This is lesson covers how to plan to use the results of your program evaluation and planning to follow-up with your stakeholders.
You will want to think about how you will use the results of your program evaluation right from the start .Some questions to think about as you plan for evaluation are: What will you do with your findings? How will you communicate the results?
You should also think about (and prepare for) for both positive and negative results. It will be important to think about how you will give feedback to your stakeholders. This follow-up should include helping them interpret findings as well as emotional support, if needed.
Be prepared for various outcomes:
- How will you deal with positive findings
- How will you deal with unwanted outcomes?
- How will you communicate the results
Sharing the results from your evaluation
Now it’s time to think about how you will communicate the results with your various audiences – from your own program or service to community members and policy leaders. Design strategies will be important. In general, most people don’t spend the time reading lengthy reports. Therefore, you will want to consider dissemination strategies that are clear, cohesive, and concise. This could include one-page summaries of your work, visual representations of your findings, or verbal presentations of what you have found. Although these dissemination strategies may change as your evaluation progresses, it is important to not leave these discussions until the end. Dissemination strategies are discussed in greater detail here.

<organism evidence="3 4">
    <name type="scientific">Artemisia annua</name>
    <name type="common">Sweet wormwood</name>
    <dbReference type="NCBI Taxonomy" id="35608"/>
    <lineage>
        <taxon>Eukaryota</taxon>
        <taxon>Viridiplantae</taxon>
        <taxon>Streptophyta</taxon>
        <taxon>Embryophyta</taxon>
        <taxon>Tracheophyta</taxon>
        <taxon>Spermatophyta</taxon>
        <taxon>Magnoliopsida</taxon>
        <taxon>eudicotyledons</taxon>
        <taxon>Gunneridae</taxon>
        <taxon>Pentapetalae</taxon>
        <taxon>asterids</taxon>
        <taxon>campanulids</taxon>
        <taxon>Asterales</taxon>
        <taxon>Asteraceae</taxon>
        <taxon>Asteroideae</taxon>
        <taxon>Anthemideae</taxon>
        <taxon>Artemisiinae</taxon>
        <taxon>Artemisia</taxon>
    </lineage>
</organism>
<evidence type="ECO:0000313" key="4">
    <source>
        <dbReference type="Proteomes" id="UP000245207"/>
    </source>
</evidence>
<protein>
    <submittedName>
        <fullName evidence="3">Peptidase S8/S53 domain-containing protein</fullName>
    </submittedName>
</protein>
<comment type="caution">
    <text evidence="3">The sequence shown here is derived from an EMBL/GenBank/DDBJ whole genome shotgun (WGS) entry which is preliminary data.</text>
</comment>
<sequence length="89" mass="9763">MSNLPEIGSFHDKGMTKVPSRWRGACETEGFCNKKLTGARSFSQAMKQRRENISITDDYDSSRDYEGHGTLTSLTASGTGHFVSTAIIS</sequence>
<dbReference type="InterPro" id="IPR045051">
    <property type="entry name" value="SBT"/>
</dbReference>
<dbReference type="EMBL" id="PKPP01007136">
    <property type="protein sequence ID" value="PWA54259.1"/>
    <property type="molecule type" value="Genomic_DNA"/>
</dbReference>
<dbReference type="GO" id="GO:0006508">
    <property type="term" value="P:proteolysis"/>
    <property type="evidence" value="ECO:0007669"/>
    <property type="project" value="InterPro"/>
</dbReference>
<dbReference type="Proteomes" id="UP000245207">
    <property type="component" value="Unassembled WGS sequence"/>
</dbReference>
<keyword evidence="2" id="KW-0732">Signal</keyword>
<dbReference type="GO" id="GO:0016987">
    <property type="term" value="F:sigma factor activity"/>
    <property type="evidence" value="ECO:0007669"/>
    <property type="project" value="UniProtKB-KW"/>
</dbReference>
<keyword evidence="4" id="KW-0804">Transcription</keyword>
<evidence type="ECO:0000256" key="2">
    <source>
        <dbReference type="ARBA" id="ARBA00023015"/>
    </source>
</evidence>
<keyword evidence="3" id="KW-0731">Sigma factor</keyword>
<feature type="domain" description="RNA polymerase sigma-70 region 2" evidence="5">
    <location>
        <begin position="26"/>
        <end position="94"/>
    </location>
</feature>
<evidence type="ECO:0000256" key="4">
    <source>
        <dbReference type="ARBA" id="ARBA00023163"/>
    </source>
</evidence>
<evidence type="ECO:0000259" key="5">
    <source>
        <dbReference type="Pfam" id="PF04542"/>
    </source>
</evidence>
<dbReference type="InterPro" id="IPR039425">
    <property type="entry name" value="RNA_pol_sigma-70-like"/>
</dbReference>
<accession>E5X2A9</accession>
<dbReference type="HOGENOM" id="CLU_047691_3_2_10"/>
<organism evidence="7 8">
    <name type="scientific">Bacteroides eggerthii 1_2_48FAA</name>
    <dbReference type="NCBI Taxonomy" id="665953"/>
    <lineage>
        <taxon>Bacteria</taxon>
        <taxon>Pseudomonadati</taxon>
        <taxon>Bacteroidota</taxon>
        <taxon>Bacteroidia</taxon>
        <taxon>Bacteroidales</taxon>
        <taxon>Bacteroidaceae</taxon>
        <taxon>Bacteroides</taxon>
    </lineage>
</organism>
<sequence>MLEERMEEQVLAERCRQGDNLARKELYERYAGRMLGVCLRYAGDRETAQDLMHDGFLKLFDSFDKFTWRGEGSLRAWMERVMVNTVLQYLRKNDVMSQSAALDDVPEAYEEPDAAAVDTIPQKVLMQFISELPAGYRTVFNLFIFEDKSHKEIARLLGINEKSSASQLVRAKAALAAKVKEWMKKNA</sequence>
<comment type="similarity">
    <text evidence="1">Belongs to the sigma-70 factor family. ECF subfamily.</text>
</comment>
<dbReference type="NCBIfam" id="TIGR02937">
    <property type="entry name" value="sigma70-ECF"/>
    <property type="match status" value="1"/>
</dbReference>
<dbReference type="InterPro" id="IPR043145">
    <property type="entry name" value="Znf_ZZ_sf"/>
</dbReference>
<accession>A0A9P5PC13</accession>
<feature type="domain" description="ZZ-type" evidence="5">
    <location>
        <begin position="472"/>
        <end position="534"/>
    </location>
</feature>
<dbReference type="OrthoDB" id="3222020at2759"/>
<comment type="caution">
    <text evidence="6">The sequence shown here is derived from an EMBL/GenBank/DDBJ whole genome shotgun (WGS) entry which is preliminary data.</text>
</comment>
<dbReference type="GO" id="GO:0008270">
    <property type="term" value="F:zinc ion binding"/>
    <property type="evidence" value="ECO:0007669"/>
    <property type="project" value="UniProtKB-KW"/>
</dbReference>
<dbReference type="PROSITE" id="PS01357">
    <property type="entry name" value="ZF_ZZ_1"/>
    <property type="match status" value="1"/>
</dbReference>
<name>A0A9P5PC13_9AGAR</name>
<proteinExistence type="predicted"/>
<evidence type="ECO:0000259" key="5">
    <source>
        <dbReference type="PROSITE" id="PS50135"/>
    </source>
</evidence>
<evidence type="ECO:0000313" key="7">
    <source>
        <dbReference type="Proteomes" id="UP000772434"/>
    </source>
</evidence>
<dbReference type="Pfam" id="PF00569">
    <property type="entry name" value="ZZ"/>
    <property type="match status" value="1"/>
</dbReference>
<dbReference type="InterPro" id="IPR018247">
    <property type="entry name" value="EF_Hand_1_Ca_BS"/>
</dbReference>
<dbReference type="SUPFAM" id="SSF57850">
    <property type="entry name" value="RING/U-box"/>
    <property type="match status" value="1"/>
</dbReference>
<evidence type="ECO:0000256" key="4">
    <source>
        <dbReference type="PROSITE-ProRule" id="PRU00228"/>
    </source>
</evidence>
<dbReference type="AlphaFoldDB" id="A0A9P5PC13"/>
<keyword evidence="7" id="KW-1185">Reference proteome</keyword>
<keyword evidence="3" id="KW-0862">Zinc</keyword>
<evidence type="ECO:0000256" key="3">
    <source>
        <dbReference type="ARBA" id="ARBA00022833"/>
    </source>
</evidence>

Throughout these steps, you should think about the ethical integrity of your plan, recognizing the diversity of your potential evaluation participants, and working collaboratively within and outside your agency.
Finally, there are some things to pay attention to when developing your evaluation plan that may impact the quality of your results.
- Methods: If processes are too rigid, they may not yield useful results
- Feasibility: If your plan is too complex, the data will be too hard to collect and/or analyze
- Timing: If you evaluate too early, your results won’t be meaningful
- Planning: If you fail to create a plan, your findings could be invalid.